ImageQuest is a game that gives you nine images and asks you to find the keyword that links them together in under 20 seconds. For example, the game will give you pictures of the Eiffel Tower, the Arc de Triomphe, and Paris Hilton, and you must type in “Paris” as the word that links the images.
Finding a common word between images under game show-style pressure sounds cool, but the game’s design has a way of tripping up the fun of a good concept. Most of the challenge comes not from knowing what links the images, but finding the exact word ImageQuest wants and entering it correctly in the short time limit.
The biggest problem stems from the game’s requirement for you to input an exact, specific word. For example, the game gave us nine pictures of people or things running into each other, so we input the word “crash,” but it came up incorrect. So we typed in “impact.” Wrong again. How about “collision?” Ding ding ding! Correct.
It seems arbitrary. Nine pictures of people clapping isn’t “applause,” but “applaud,” and pictures of cookies and bread fresh from the oven is considered “bake” but could never be “baked.” When there are so many words that correctly name what’s happening in the pictures, ImageQuest’s insistence on one specific word feels too rigid and unfairly difficult. We feel that a few more words should be accepted as correct, or they should take away the timer and let a player really think it out, because a game show with answers this rigid would never last, even if they had Bob Barker hosting.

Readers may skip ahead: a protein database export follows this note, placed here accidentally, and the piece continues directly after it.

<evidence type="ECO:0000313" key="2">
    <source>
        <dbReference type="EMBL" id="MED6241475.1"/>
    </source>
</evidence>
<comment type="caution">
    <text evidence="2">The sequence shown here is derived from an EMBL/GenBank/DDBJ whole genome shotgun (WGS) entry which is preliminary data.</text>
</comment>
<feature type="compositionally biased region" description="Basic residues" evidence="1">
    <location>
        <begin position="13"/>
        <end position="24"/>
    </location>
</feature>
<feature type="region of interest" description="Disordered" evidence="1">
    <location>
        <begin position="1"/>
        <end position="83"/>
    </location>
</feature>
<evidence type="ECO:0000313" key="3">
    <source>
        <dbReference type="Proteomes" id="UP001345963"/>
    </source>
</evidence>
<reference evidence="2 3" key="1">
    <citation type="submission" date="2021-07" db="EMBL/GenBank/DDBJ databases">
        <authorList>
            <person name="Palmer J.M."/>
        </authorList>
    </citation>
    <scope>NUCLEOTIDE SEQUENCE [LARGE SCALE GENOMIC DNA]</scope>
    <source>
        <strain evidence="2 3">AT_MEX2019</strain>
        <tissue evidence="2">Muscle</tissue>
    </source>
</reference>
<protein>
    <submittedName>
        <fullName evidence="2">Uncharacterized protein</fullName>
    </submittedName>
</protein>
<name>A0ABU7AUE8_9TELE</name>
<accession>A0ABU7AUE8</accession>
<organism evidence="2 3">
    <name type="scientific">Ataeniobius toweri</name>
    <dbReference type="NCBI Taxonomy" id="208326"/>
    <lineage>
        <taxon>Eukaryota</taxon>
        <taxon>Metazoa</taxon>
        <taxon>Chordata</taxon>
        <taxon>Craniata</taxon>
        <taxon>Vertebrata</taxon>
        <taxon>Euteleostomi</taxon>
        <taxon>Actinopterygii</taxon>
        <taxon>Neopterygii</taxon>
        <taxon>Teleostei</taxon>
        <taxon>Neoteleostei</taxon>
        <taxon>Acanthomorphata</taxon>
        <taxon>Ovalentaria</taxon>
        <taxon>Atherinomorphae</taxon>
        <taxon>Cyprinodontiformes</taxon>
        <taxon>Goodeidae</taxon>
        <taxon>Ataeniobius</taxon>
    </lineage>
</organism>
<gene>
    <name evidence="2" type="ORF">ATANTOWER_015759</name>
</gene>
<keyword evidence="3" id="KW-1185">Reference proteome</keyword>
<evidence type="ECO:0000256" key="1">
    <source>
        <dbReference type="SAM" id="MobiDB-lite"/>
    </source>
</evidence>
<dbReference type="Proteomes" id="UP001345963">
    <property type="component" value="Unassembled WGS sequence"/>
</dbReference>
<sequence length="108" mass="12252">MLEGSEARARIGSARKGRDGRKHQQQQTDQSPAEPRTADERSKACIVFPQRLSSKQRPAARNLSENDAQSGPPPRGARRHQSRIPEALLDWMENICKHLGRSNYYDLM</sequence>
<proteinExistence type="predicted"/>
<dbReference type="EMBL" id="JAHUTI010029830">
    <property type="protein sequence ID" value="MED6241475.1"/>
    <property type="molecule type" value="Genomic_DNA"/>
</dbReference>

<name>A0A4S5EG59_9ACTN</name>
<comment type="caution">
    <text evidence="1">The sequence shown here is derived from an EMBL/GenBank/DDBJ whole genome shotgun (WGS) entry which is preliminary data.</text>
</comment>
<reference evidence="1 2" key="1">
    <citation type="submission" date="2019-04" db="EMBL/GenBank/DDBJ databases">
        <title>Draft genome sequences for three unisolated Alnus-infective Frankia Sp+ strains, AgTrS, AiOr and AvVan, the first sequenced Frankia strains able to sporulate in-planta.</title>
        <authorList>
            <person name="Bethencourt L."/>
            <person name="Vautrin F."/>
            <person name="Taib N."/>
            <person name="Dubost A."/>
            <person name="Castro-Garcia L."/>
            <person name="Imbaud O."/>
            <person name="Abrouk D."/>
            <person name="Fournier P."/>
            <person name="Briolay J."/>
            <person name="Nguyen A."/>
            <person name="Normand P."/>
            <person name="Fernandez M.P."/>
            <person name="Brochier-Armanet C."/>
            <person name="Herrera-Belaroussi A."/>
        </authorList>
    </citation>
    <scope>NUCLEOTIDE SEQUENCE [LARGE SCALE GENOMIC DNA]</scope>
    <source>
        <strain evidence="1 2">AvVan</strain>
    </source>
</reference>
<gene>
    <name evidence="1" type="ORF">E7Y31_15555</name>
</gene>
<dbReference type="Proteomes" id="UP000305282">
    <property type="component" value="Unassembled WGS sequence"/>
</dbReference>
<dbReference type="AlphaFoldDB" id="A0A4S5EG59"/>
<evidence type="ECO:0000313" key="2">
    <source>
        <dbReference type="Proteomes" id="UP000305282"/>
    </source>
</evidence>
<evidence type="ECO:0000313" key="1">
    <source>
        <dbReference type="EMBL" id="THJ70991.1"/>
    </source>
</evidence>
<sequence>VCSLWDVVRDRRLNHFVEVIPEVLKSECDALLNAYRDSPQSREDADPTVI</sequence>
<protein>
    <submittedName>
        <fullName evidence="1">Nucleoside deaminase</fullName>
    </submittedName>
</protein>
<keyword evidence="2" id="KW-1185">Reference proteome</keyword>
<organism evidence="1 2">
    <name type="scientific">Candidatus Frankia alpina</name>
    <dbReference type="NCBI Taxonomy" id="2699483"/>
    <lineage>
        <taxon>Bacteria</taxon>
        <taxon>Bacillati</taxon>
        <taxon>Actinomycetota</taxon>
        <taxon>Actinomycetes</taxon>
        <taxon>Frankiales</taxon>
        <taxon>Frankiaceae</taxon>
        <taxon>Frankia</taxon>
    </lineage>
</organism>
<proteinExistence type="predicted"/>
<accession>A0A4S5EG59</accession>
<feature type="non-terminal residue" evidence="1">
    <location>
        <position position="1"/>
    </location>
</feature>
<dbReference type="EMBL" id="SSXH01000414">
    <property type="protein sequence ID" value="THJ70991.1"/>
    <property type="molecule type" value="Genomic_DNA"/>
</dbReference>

Sorry, but the word we’re looking for is “rouge”.
At times, the game seems to have absurd spikes and drops in challenge. One moment they’re asking you to identify ancient musical instruments and the next you’re identifying a duck! When the difficulty spikes up, you’ll be getting nine pictures of something you’ve never seen before. We once got one of these questions right, however, because the answer (beignets) was written on a bag in one of the pictures.
ImageQuest could also use a more gracious spelling system like Google’s “Did you mean” feature. It’s frustrating to be yelling a word at your iPhone, but either not know how to spell it or to mistype it on the keyboard. We don’t want to ever yell “piccolo” or “karaoke” that loud in public again.
All in all, the game needs to be more forgiving. Can you imagine if ImageQuest was a real game show? “I’m sorry, that’s incorrect. We know you really wanted that trip to Hawaii, but the correct answer is ‘Television’ and not ‘TV’. I’m Bob Barker, thanks for watching!” ImageQuest has a good concept, but without some changes, it’s not ready for prime time.